Smartphone app may help alcoholics recover
A new smartphone app may help increase chances of long-term success for people recovering from alcoholism, according to a new study.
The app is called the Addiction-Comprehensive Health Enhancement Support System, or A-CHESS, and has several features designed to help recovering alcoholics avoid risky behaviors. The app allows users to alert friends and family when they need support, tracks patients’ movements through GPS and sends support messages when patients spend a long time near a formerly-frequented bar.
In the study, scientists recruited more than 170 men in their 30s and 40s recovering from alcoholism and split them into two groups. The first group was provided with the smartphone app, and the second group was instead given a monthly therapy session or other traditional treatment. Participants from both groups answered questions about their drinking habits four, eight and 12 months following treatments.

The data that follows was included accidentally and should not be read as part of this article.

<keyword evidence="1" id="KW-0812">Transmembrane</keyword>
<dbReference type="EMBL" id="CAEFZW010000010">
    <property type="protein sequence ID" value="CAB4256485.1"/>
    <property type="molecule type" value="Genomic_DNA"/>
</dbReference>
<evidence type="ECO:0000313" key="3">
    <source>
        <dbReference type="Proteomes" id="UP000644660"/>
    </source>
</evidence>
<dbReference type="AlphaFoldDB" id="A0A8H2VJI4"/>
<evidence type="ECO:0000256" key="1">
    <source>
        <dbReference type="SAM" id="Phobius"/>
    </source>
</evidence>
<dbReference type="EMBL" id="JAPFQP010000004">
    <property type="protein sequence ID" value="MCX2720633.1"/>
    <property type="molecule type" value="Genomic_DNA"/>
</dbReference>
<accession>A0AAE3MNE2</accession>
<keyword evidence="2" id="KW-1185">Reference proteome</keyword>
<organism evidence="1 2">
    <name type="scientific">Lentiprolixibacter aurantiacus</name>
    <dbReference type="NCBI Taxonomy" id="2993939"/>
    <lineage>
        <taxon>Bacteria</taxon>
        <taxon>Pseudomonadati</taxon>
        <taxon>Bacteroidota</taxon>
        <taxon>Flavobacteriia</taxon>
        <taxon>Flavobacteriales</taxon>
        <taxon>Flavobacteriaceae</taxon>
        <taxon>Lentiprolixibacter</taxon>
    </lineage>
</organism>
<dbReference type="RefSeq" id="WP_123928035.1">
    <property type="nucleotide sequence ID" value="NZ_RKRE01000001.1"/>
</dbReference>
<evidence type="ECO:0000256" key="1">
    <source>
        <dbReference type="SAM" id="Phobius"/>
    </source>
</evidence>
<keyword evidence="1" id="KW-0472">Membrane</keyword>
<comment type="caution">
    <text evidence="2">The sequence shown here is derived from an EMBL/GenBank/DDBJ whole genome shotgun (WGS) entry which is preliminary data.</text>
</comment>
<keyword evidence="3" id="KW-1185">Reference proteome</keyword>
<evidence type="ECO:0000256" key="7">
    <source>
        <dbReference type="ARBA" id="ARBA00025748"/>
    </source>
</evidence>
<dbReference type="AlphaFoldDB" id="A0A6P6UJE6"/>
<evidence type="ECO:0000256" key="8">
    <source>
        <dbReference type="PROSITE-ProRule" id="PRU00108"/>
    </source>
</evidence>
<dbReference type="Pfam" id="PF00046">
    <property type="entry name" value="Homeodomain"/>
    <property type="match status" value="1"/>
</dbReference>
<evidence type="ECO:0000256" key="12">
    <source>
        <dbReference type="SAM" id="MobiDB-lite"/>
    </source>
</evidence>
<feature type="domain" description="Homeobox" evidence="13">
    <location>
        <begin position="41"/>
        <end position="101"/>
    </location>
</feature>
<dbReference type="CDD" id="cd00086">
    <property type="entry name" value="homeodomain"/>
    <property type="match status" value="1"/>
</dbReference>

The study’s results, published in the journal JAMA Psychiatry, showed that the patients who used the A-CHESS app experienced fewer days of “risky drinking” than those who underwent traditional treatment but did not use the app. Results also showed that 52 percent of participants who used the app were able to abstain from alcohol in the previous 30 days, compared to 40 percent of participants who did not use the app.
The findings suggest that apps like A-CHESS may be an effective, low-cost way for people recovering from alcoholism to maintain success, but should not be substituted for treatment from professionals. Researchers added that further studies among more diverse populations are needed in order to confirm the findings.